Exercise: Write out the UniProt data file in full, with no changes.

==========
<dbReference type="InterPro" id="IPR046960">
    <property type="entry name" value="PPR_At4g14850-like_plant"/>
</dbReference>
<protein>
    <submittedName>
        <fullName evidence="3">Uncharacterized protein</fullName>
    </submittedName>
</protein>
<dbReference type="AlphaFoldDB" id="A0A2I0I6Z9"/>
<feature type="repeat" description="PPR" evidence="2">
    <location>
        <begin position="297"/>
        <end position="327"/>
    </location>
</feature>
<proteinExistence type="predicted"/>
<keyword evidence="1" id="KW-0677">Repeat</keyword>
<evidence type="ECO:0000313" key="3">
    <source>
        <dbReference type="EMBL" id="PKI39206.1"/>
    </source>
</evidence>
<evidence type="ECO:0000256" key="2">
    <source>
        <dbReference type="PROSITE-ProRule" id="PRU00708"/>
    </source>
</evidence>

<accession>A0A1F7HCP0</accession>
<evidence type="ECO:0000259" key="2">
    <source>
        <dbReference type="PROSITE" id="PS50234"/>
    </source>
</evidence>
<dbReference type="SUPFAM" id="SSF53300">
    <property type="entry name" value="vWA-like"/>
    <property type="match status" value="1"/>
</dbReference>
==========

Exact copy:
<dbReference type="InterPro" id="IPR046960">
    <property type="entry name" value="PPR_At4g14850-like_plant"/>
</dbReference>
<protein>
    <submittedName>
        <fullName evidence="3">Uncharacterized protein</fullName>
    </submittedName>
</protein>
<dbReference type="AlphaFoldDB" id="A0A2I0I6Z9"/>
<feature type="repeat" description="PPR" evidence="2">
    <location>
        <begin position="297"/>
        <end position="327"/>
    </location>
</feature>
<proteinExistence type="predicted"/>
<keyword evidence="1" id="KW-0677">Repeat</keyword>
<evidence type="ECO:0000313" key="3">
    <source>
        <dbReference type="EMBL" id="PKI39206.1"/>
    </source>
</evidence>
<evidence type="ECO:0000256" key="2">
    <source>
        <dbReference type="PROSITE-ProRule" id="PRU00708"/>
    </source>
</evidence>

<accession>A0A1F7HCP0</accession>
<evidence type="ECO:0000259" key="2">
    <source>
        <dbReference type="PROSITE" id="PS50234"/>
    </source>
</evidence>
<dbReference type="SUPFAM" id="SSF53300">
    <property type="entry name" value="vWA-like"/>
    <property type="match status" value="1"/>
</dbReference>